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The pupil of the normal human subject constricts in response not only to average increases in light energy, but also selectively to the spatial structure of a visual stimulus even when there are no energy changes. This enables one to measure visual acuity and sensitivity as a function of spatial frequency. It is known that pupillometric measures of acuity correlate well with those determined psychophysically for normal human observers. The purpose of the present study was to measure pupillary changes with stimuli delivered to the 'blind' hemifields of monkeys with unilateral V1 removal, and also with stimulation of a human subject (G.Y.) with putative V1 destruction. The results show that there are small but reliable pupillary changes to flux-equated gratings in the blind fields both in monkeys and human. The response profile in both species is very similar: it is narrowly tuned, with a peak at approximately 1 cycle/degree and a cut-off acuity of approximately 7 or 8 cycles/degree, a significant reduction compared with the intact hemifield. The result also maps well onto the psychophysically determined spatiotemporal response profile to gratings in the blind field, as determined independently for G.Y. Thus, there is a narrowly tuned spatial visual channel that does not require the integrity of V1 in monkey or human. There was no evidence under these particular conditions in either monkeys or subject G.Y. of a pupillary response to an equiluminant change from white to green or red in the hemianopic field. The pupil holds promise as a non-verbal, indirect method for determining the spatial profile, sensitivity and other properties of residual visual capacity, both in animals and humans.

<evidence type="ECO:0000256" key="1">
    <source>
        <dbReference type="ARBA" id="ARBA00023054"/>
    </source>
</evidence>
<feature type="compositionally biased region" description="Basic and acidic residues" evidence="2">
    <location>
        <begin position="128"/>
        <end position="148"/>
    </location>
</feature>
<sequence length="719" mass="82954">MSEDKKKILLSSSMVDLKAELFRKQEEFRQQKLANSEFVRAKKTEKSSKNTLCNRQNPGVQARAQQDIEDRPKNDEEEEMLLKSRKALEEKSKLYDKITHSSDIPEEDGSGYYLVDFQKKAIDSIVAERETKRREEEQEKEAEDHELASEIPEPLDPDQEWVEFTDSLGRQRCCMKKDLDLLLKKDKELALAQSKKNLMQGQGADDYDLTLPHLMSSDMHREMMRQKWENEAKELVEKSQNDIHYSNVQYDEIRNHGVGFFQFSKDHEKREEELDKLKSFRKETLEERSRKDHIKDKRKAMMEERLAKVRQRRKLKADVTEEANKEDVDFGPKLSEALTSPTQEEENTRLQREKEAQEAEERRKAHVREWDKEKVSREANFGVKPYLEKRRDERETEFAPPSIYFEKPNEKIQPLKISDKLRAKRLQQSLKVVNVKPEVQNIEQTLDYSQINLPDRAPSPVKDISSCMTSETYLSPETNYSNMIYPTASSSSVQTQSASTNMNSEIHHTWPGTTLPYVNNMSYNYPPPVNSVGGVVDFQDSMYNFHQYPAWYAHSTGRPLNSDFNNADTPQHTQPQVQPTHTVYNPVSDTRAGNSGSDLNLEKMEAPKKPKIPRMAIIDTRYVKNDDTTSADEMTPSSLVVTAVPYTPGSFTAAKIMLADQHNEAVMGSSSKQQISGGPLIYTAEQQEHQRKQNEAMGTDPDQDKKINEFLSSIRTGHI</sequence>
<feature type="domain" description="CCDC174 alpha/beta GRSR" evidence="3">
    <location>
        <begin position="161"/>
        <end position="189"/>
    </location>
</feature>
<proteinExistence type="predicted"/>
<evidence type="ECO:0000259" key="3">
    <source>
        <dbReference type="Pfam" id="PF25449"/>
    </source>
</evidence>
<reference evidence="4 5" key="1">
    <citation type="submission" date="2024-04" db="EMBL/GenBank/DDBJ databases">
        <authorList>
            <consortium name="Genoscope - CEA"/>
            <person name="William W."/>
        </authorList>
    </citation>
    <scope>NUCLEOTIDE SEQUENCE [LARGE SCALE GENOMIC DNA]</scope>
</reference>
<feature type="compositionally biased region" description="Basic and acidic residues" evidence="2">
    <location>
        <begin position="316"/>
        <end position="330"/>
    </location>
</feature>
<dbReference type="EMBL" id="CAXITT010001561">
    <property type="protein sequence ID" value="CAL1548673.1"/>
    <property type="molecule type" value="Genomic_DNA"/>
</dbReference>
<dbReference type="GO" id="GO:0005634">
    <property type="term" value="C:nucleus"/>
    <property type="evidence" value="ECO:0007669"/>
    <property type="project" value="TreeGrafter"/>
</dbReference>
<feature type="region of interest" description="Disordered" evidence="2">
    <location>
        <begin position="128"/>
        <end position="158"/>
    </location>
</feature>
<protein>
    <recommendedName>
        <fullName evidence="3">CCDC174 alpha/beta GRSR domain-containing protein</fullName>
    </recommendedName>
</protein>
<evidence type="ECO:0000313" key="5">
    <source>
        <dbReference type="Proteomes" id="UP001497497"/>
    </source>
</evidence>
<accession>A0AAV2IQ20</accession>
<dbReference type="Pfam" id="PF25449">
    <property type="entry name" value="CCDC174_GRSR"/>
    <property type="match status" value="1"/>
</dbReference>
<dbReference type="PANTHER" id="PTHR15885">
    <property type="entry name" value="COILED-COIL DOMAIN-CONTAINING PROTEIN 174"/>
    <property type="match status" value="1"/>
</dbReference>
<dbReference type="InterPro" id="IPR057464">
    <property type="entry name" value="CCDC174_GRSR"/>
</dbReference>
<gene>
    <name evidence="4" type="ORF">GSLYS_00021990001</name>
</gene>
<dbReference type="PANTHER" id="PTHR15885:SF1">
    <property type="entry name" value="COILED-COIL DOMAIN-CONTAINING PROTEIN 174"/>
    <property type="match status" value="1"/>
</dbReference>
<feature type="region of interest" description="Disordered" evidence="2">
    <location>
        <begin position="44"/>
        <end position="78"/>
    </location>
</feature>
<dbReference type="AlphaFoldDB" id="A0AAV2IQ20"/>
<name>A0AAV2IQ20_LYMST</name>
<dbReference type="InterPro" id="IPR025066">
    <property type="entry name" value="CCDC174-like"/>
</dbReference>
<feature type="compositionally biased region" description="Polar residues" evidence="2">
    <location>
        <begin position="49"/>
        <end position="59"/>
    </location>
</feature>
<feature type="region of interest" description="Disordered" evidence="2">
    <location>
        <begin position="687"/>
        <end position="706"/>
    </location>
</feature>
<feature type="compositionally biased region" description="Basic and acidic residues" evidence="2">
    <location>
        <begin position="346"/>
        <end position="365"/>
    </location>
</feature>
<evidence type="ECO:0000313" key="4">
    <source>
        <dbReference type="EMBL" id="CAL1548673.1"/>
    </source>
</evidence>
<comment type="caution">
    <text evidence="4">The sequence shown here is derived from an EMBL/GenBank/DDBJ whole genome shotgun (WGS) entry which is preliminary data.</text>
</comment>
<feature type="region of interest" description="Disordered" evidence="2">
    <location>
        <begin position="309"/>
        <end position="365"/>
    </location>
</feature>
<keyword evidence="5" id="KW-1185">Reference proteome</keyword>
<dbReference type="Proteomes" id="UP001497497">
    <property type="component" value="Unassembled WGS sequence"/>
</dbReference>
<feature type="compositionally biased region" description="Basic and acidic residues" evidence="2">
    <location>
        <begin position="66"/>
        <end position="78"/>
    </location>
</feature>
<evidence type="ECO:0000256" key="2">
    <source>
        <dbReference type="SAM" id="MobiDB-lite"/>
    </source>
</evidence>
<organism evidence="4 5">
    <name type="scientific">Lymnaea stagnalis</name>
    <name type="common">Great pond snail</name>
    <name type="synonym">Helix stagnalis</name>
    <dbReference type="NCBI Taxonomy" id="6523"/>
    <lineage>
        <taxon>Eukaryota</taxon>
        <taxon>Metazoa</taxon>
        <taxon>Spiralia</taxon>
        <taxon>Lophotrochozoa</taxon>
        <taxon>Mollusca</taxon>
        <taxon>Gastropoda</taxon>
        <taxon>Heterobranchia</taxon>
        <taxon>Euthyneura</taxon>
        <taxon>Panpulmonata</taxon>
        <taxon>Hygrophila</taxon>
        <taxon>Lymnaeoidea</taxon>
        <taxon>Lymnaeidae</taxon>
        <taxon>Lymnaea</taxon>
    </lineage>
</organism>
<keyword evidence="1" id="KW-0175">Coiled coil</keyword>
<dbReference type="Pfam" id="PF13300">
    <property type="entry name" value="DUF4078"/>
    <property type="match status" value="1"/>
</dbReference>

Original publication




Journal article



Publication Date



121 ( Pt 6)


1065 - 1072


Adult, Animals, Blindness, Color, Humans, Light, Macaca mulatta, Male, Photic Stimulation, Psychophysics, Pupil, Reflex, Pupillary, Space Perception, Vision, Ocular, Visual Cortex, Visual Fields, Visual Pathways, Visual Perception